- If a manufacturer is not following CGMPs, are drug products safe for use? If a company is not complying with CGMP regulations, any drug it makes is considered “adulterated” under the law. This kind of adulteration means that the drug was not manufactured under conditions that comply with CGMP. It does not mean that there is necessarily something wrong with the product.
- Curious about what GMPs aren’t? They aren’t finances, human resources, business contracts, your customers, etc. GMPs do not require reporting costs, but in the interest of staying in business a company needs to know its costs or they wouldn’t know if they are making a profit and can reinvest in itself. Once you know your steps and costs of goods and equipment, it is easy to overlay the costs to the processes. Take that a step further and look at how you develop a new product to launch. How do you know your suppliers are providing what you agreed to purchase; every time? You should have an agreement in place that gives specifications and what to do if specs are not met. Guess what, this gets into GMPs in referencing supply chain.
- How do you see GMPs benefiting the industry or individual companies? Step back and take a look from 30,000 feet. Do you know what your product is, how it is manufactured, environmental conditions, recipe followed (batch record), storage conditions, tested? All these facets are GMPs. Wouldn’t it be nice to know, with assurance, your product and process work? To know if it fails a test, you have information to go back and look at different steps, instead of shot gunning a fix? But the most fun is having the information to determine if you can make your process better and more efficiently. Or have the wherewithal to create new products.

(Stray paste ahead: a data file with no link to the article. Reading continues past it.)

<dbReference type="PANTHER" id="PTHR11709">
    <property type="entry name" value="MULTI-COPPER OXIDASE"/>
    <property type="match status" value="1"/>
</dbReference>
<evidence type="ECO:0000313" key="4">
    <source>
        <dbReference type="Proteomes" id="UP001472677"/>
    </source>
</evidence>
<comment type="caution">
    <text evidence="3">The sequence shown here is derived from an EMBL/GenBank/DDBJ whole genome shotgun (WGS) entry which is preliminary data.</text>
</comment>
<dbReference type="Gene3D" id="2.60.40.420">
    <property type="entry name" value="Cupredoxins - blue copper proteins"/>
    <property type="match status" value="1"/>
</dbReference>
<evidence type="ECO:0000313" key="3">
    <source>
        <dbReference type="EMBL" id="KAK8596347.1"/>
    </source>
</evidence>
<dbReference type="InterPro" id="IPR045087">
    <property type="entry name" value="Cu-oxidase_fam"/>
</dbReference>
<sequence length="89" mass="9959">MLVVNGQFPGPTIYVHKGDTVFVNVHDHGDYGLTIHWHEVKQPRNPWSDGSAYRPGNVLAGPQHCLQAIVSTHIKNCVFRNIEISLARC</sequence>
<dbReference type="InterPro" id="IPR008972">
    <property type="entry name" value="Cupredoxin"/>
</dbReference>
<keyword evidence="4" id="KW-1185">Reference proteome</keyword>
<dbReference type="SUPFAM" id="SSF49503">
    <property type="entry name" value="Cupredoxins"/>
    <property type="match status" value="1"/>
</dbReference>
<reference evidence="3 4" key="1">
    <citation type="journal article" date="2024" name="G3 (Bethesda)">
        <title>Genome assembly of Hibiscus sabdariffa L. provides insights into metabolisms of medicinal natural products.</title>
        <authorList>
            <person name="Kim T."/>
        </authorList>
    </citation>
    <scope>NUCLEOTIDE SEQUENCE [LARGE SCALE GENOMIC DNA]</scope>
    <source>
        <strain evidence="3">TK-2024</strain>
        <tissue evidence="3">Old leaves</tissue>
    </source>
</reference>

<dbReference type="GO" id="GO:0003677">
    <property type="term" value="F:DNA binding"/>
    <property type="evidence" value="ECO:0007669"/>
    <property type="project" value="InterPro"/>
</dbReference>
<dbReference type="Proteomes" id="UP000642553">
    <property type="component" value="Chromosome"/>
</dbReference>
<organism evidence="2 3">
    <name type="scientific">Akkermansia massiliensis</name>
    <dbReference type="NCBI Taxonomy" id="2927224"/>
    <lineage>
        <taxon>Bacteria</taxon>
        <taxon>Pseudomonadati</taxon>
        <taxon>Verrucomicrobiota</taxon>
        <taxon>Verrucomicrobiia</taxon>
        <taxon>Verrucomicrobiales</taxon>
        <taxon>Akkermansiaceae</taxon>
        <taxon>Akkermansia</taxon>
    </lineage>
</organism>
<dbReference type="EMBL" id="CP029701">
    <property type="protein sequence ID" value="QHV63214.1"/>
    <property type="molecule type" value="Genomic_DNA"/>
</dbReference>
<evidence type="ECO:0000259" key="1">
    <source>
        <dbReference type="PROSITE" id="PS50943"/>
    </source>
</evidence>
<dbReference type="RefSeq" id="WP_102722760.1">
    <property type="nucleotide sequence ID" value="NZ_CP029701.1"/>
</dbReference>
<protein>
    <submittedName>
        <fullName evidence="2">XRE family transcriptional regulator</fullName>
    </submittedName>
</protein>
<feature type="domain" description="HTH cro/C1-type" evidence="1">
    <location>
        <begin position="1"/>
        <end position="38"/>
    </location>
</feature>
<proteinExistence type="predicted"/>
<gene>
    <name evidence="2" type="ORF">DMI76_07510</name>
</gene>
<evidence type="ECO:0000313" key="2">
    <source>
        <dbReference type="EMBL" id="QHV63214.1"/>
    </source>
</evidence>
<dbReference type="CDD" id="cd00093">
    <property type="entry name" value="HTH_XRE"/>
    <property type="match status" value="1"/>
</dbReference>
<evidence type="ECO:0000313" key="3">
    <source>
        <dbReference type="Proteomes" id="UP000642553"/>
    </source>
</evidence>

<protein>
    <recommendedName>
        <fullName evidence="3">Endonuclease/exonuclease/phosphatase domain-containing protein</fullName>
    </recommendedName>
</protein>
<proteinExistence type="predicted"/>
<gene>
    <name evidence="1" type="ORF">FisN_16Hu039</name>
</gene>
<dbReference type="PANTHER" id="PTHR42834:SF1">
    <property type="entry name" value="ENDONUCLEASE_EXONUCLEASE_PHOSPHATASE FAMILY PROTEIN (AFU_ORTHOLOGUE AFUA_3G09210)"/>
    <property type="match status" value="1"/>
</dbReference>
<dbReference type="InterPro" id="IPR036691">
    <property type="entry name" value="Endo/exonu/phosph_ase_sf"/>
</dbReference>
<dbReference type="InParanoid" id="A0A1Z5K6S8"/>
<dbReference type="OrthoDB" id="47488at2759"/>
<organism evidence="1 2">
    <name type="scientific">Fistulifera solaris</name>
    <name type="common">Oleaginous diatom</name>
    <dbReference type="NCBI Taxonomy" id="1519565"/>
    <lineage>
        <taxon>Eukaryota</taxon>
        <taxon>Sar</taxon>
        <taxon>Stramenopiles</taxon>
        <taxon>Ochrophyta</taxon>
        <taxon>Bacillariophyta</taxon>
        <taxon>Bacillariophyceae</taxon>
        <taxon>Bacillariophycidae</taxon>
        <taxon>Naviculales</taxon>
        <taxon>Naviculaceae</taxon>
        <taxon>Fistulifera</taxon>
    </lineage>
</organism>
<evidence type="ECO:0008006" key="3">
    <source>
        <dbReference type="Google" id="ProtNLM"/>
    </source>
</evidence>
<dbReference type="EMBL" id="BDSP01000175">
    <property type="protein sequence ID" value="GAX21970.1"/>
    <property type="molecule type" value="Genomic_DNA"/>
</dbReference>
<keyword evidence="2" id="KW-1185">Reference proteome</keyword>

- Where do we go from here? Greg Jones is on 2 committees (ASTM international) and CDPHE (Colorado) that are reviewing current regulations and comparing and proposing new standards exclusively for the cannabis industry. Comparison documents are Canadian GMPs, EU GMPs, ISO standards, ICH standards and FDA GMPs and other existing standards. They are not trying to reinvent the wheel, but you have to agree, this versatile little plant provides so many options, that it is a challenge to be all encompassing under one existing standard. It is a botanical, it is an oil, an edible and inhalable. It has CBD and THC properties. Another big challenge is the need for more scientific research that is needed to make safe decisions. This requires knowledge, trending and risk assessment, all part of any good GMP program.
Once ownership understands how to have GMPs working for them, they can better protect themselves from frivolous lawsuits about product safety, because if they have the procedures and documentation, they can better defend themselves and create process improvements to save money through better efficiencies.
To reach Greg Jones, at The GMP Collective, for questions or a consult:
Training is a basic foundation of GMPs
Our Sell-SMaRT™ Responsible Vendor Compliance Training class is ideal for dispensary workers (from owners, managers, to all front end staff)
Our ServSafe® Food Handler class is ideal for manufacturers of cannabis infused products.
It meets the state requirement for food safety in several states. Questions about our classes: email@example.com